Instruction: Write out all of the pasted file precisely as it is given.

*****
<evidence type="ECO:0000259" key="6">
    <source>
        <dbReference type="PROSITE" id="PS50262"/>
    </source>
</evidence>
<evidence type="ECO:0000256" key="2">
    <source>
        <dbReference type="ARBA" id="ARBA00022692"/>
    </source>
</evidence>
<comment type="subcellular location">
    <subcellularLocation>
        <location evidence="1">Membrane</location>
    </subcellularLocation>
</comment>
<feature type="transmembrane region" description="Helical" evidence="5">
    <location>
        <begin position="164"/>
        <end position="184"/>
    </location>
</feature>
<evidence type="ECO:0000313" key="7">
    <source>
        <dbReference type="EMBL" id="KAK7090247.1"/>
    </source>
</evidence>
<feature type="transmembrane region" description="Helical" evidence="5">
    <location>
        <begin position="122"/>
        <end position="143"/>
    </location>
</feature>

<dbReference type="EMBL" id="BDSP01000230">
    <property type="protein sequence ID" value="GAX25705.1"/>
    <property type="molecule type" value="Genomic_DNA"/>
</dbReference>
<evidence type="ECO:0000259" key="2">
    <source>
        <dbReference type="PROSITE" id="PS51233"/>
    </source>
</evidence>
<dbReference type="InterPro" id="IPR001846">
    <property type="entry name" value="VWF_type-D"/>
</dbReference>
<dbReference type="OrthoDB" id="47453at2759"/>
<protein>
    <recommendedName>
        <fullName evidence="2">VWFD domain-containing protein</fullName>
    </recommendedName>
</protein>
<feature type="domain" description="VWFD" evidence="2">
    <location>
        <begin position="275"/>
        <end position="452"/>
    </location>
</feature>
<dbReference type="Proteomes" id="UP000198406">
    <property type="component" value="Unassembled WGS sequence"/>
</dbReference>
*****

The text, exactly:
<evidence type="ECO:0000259" key="6">
    <source>
        <dbReference type="PROSITE" id="PS50262"/>
    </source>
</evidence>
<evidence type="ECO:0000256" key="2">
    <source>
        <dbReference type="ARBA" id="ARBA00022692"/>
    </source>
</evidence>
<comment type="subcellular location">
    <subcellularLocation>
        <location evidence="1">Membrane</location>
    </subcellularLocation>
</comment>
<feature type="transmembrane region" description="Helical" evidence="5">
    <location>
        <begin position="164"/>
        <end position="184"/>
    </location>
</feature>
<evidence type="ECO:0000313" key="7">
    <source>
        <dbReference type="EMBL" id="KAK7090247.1"/>
    </source>
</evidence>
<feature type="transmembrane region" description="Helical" evidence="5">
    <location>
        <begin position="122"/>
        <end position="143"/>
    </location>
</feature>

<dbReference type="EMBL" id="BDSP01000230">
    <property type="protein sequence ID" value="GAX25705.1"/>
    <property type="molecule type" value="Genomic_DNA"/>
</dbReference>
<evidence type="ECO:0000259" key="2">
    <source>
        <dbReference type="PROSITE" id="PS51233"/>
    </source>
</evidence>
<dbReference type="InterPro" id="IPR001846">
    <property type="entry name" value="VWF_type-D"/>
</dbReference>
<dbReference type="OrthoDB" id="47453at2759"/>
<protein>
    <recommendedName>
        <fullName evidence="2">VWFD domain-containing protein</fullName>
    </recommendedName>
</protein>
<feature type="domain" description="VWFD" evidence="2">
    <location>
        <begin position="275"/>
        <end position="452"/>
    </location>
</feature>
<dbReference type="Proteomes" id="UP000198406">
    <property type="component" value="Unassembled WGS sequence"/>
</dbReference>